The University Scholars & Office of Fellowships is pleased to announce that Julia Ebert, a Northeastern University senior, has been awarded a Marshall Scholarship. Funded by the British government to commemorate the Marshall Plan and the special relationship between the United Kingdom and the United States, the Marshall Scholarship allows 40 "intellectually distinguished young Americans, their country's future leaders, to study in the UK" each year. Fewer than 3% of the over 900 applicants endorsed by their universities earn this prestigious and highly competitive award.
Ebert, a native of Wausau, WI, decided to major in behavioral neuroscience at Northeastern because she is fascinated by basic questions of movement and motor control. “We’ve walked on the moon,” she reflects, “but we don’t even know what’s going on in the brain that allows us to walk in the first place.”
The puzzle of motor learning—how humans learn different motor skills and how these skills are retained, lost, and possibly regained—has motivated Ebert’s stellar career as an undergraduate researcher. Ebert has worked for most of her time at Northeastern in Professor Dagmar Sternad’s Action Lab, where she is completing a thesis investigating how humans learn an asymmetric bimanual task.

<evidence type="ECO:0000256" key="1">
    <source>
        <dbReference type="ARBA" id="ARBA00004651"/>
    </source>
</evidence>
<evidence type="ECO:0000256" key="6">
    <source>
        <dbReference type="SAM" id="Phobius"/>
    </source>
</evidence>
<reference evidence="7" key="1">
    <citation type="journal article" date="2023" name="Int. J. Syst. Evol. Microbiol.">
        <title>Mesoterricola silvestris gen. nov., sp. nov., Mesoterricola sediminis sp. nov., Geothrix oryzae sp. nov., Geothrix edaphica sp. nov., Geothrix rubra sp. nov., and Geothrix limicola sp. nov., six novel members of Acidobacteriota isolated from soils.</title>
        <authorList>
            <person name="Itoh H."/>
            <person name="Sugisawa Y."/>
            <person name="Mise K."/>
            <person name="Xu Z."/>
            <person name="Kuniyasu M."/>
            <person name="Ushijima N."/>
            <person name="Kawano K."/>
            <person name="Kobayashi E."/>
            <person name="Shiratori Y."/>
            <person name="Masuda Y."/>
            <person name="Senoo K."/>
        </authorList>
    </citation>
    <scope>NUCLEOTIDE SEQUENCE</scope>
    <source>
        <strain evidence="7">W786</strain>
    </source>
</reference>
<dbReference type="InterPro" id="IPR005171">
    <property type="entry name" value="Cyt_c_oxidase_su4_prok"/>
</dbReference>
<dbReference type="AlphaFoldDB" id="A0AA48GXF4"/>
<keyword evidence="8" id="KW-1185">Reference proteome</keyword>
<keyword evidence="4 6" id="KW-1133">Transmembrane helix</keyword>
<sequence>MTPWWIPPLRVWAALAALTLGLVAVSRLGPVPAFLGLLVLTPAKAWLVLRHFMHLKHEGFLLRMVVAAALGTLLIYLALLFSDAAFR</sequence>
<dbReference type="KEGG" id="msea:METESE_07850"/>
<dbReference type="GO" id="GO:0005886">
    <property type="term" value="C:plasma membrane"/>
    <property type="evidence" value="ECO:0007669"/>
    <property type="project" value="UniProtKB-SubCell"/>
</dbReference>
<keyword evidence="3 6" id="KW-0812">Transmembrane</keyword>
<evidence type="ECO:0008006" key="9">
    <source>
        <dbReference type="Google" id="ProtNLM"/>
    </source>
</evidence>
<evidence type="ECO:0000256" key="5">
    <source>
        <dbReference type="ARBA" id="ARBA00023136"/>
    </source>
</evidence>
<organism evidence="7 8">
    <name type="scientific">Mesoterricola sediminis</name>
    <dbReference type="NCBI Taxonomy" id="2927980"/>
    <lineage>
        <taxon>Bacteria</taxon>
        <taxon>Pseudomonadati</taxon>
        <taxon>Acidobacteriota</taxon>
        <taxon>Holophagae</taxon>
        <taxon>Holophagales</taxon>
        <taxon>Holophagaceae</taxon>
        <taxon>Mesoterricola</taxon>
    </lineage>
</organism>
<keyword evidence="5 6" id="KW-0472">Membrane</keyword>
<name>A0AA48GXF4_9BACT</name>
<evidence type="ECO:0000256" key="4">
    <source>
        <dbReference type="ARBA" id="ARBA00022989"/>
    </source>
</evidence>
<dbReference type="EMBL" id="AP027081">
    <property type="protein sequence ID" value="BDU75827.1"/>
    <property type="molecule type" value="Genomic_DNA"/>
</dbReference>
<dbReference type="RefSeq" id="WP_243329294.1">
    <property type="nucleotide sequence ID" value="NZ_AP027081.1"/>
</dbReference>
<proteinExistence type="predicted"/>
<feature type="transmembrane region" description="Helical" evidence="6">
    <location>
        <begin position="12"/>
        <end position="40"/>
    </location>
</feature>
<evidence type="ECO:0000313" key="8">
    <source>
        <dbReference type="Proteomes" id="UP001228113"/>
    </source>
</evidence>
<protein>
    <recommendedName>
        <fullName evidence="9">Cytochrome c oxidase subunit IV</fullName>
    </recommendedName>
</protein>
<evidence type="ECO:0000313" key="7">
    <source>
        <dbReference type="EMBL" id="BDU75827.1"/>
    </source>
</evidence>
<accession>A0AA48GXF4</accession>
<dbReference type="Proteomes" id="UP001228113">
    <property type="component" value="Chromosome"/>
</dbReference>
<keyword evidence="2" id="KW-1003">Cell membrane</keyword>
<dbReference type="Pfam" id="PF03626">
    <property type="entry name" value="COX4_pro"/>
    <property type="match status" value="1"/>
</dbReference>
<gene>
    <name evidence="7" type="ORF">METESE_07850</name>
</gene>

Ebert’s achievements in scientific research and leadership led to her being named a Barry Goldwater Scholar in 2013. Previously, Ebert also won a DAAD Award and studied at the Max Planck Institute for Intelligent Systems in Tübingen, Germany, where she developed a parallel interest in robotics and machine learning that has led her to reframe the possibilities of her research.
As a Marshall Scholar, Ebert plans to complete the MRes in biomedical engineering at Imperial College London, where she will examine the possibility of robotic intervention and control at the interface of the brain and the peripheral nervous system, an area of research which could eventually lead, for example, to the development of mechanized prosthetics. Only 8 students each year earn this one-year Marshall Scholarship.